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Pedestrian safety for children

​​​​​Your child needs to know how to be safe when they go places on foot. This is called pedestrian safety. It’s important to teach your child to be safe when they walk to prevent them ​from getting seriously injured, having a bad scare, or being killed.

Children get hurt while walking more often in September and October, then in May and June.

How you teach your child about pedestrian safety depends on their development. Try to explain pedestrian safety in ways your child will understand.

​​Start teaching your chi​ld about pedestrian safety as soon as they are old enough to walk with you. Keep teaching them as they grow​.​​​

Role model​

Walk with your child often. Show them that you follow pedestrian safety rules.

Walk with your child on the sidewalk or as far away from the road as possible, facing traffic.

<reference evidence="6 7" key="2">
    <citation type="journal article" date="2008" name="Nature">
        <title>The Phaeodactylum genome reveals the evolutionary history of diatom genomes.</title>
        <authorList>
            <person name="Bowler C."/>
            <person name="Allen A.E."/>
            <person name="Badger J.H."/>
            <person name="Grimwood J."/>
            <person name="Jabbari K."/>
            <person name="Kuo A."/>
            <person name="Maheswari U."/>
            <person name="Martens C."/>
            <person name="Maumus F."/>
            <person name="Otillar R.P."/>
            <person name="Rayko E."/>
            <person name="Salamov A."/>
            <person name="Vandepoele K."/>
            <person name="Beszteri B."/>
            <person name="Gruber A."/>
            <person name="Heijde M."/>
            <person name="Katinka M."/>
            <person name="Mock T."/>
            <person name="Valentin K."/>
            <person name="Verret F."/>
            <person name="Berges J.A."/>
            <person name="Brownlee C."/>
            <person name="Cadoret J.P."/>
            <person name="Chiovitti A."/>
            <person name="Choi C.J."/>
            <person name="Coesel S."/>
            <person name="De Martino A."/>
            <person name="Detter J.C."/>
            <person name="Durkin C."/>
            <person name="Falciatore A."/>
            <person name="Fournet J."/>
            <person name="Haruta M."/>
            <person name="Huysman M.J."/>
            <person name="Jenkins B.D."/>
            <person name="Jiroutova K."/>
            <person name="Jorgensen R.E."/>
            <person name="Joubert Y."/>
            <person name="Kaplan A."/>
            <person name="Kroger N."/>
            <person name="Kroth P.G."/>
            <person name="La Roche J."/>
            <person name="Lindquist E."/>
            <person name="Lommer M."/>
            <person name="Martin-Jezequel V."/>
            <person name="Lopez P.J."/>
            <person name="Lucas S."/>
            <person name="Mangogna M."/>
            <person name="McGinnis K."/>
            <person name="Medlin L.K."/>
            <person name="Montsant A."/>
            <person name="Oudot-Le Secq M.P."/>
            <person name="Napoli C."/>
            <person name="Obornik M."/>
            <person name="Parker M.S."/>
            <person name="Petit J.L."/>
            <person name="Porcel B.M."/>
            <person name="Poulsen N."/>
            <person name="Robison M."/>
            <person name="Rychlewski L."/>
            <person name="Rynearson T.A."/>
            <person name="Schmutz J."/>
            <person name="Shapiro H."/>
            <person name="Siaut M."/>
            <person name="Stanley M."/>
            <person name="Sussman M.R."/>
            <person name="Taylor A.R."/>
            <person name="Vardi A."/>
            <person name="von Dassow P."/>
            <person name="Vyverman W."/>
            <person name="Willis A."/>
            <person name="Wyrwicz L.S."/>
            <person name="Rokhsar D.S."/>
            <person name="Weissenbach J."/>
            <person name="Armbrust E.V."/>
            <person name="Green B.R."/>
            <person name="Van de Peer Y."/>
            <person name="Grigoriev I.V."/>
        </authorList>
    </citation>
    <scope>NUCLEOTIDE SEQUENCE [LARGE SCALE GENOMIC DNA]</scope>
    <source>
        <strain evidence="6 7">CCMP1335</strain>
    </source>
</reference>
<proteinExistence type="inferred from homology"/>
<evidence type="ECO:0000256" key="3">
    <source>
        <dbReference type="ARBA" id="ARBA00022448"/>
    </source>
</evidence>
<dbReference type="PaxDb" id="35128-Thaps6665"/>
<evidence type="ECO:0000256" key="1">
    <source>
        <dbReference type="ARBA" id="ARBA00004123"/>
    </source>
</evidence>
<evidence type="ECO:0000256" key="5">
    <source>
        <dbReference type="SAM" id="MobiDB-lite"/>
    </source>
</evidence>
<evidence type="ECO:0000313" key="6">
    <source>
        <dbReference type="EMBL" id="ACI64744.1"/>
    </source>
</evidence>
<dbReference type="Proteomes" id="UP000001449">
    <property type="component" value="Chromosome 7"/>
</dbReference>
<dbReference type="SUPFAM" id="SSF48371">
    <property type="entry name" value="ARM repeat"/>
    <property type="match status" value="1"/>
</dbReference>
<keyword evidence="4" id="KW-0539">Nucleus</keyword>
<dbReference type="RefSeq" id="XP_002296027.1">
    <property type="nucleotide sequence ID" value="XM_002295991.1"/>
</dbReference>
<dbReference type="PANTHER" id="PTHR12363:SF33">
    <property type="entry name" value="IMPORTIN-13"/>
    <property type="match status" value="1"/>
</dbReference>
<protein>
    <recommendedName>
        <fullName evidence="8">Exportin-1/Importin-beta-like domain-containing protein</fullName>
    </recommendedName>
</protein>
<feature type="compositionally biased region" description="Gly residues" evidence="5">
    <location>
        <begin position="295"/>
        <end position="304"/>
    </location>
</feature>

Signs and signals

Teach your child what traffic safety signals and signs mean and how to obey them.

Crossing the road

Crossing the road can be especially dangerous for children. Have your child cross only at crosswalks or corners or at marked railway crossings.

Teach your child to do the following before crossing the road:

  • Point across the road with your arm to tell drivers that you are ready to cross.
  • Pause until all vehicles stop and you have made eye contact with drivers.
  • Proceed with your arm out, and keep looking both ways as you cross.

Remind your child to pay attention. It is not safe to listen to music, text, or talk to friends while crossing the road.

Busy areas

Most children are hit by a vehicle in city areas with heavy traffic, lots of parked cars, and few play spaces.

Never let your child play on the road or around or between parked cars. Make sure they know not to play in these places.

Walking alone

Before you let your child walk alone to school or in your neighbourhood, make sure they can cross the road safely. 

Have them show you how they walk and cross safely. 

Have your child wear light-coloured clothing so they are easy to see.


If you are driving, always follow the posted speed limits.

Pay special attention in playground and school zones and anywhere that children might play. Be ready to stop at any time.​​

Current as of: December 7, 2023

Author: Provincial Injury Prevention, Alberta Health Services